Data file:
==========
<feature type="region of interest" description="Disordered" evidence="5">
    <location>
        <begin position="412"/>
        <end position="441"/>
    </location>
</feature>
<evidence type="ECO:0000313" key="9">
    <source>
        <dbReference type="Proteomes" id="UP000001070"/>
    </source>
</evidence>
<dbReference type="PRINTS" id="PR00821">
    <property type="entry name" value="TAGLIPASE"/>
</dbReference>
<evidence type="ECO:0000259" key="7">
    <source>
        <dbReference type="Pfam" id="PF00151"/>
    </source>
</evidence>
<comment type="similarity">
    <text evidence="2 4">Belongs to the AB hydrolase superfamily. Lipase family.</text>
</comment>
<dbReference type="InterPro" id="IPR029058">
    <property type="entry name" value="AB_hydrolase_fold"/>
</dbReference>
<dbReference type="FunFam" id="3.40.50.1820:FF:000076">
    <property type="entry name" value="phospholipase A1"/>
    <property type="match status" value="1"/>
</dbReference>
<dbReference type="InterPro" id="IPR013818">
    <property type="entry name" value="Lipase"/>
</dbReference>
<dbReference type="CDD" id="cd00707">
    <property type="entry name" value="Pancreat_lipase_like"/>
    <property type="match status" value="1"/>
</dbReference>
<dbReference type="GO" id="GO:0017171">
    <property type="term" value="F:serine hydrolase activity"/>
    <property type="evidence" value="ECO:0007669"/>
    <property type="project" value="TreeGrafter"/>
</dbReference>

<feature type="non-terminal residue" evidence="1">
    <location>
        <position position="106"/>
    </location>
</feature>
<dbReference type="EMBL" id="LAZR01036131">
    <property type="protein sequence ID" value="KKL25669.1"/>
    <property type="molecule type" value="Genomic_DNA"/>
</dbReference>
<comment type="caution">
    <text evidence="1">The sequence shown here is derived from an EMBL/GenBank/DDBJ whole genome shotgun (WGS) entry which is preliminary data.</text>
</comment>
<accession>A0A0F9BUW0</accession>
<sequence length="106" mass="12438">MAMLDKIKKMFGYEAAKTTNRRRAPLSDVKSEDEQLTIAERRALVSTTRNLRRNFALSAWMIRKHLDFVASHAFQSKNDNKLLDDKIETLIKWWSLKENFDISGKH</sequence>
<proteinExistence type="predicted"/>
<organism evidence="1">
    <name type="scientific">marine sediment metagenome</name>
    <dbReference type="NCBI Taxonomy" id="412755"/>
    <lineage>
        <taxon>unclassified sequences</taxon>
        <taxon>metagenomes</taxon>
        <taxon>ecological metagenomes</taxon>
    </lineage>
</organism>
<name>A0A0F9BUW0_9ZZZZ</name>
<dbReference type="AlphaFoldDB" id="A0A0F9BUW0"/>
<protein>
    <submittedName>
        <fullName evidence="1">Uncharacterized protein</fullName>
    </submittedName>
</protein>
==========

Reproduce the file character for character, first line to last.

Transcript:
<feature type="region of interest" description="Disordered" evidence="5">
    <location>
        <begin position="412"/>
        <end position="441"/>
    </location>
</feature>
<evidence type="ECO:0000313" key="9">
    <source>
        <dbReference type="Proteomes" id="UP000001070"/>
    </source>
</evidence>
<dbReference type="PRINTS" id="PR00821">
    <property type="entry name" value="TAGLIPASE"/>
</dbReference>
<evidence type="ECO:0000259" key="7">
    <source>
        <dbReference type="Pfam" id="PF00151"/>
    </source>
</evidence>
<comment type="similarity">
    <text evidence="2 4">Belongs to the AB hydrolase superfamily. Lipase family.</text>
</comment>
<dbReference type="InterPro" id="IPR029058">
    <property type="entry name" value="AB_hydrolase_fold"/>
</dbReference>
<dbReference type="FunFam" id="3.40.50.1820:FF:000076">
    <property type="entry name" value="phospholipase A1"/>
    <property type="match status" value="1"/>
</dbReference>
<dbReference type="InterPro" id="IPR013818">
    <property type="entry name" value="Lipase"/>
</dbReference>
<dbReference type="CDD" id="cd00707">
    <property type="entry name" value="Pancreat_lipase_like"/>
    <property type="match status" value="1"/>
</dbReference>
<dbReference type="GO" id="GO:0017171">
    <property type="term" value="F:serine hydrolase activity"/>
    <property type="evidence" value="ECO:0007669"/>
    <property type="project" value="TreeGrafter"/>
</dbReference>

<feature type="non-terminal residue" evidence="1">
    <location>
        <position position="106"/>
    </location>
</feature>
<dbReference type="EMBL" id="LAZR01036131">
    <property type="protein sequence ID" value="KKL25669.1"/>
    <property type="molecule type" value="Genomic_DNA"/>
</dbReference>
<comment type="caution">
    <text evidence="1">The sequence shown here is derived from an EMBL/GenBank/DDBJ whole genome shotgun (WGS) entry which is preliminary data.</text>
</comment>
<accession>A0A0F9BUW0</accession>
<sequence length="106" mass="12438">MAMLDKIKKMFGYEAAKTTNRRRAPLSDVKSEDEQLTIAERRALVSTTRNLRRNFALSAWMIRKHLDFVASHAFQSKNDNKLLDDKIETLIKWWSLKENFDISGKH</sequence>
<proteinExistence type="predicted"/>
<organism evidence="1">
    <name type="scientific">marine sediment metagenome</name>
    <dbReference type="NCBI Taxonomy" id="412755"/>
    <lineage>
        <taxon>unclassified sequences</taxon>
        <taxon>metagenomes</taxon>
        <taxon>ecological metagenomes</taxon>
    </lineage>
</organism>
<name>A0A0F9BUW0_9ZZZZ</name>
<dbReference type="AlphaFoldDB" id="A0A0F9BUW0"/>
<protein>
    <submittedName>
        <fullName evidence="1">Uncharacterized protein</fullName>
    </submittedName>
</protein>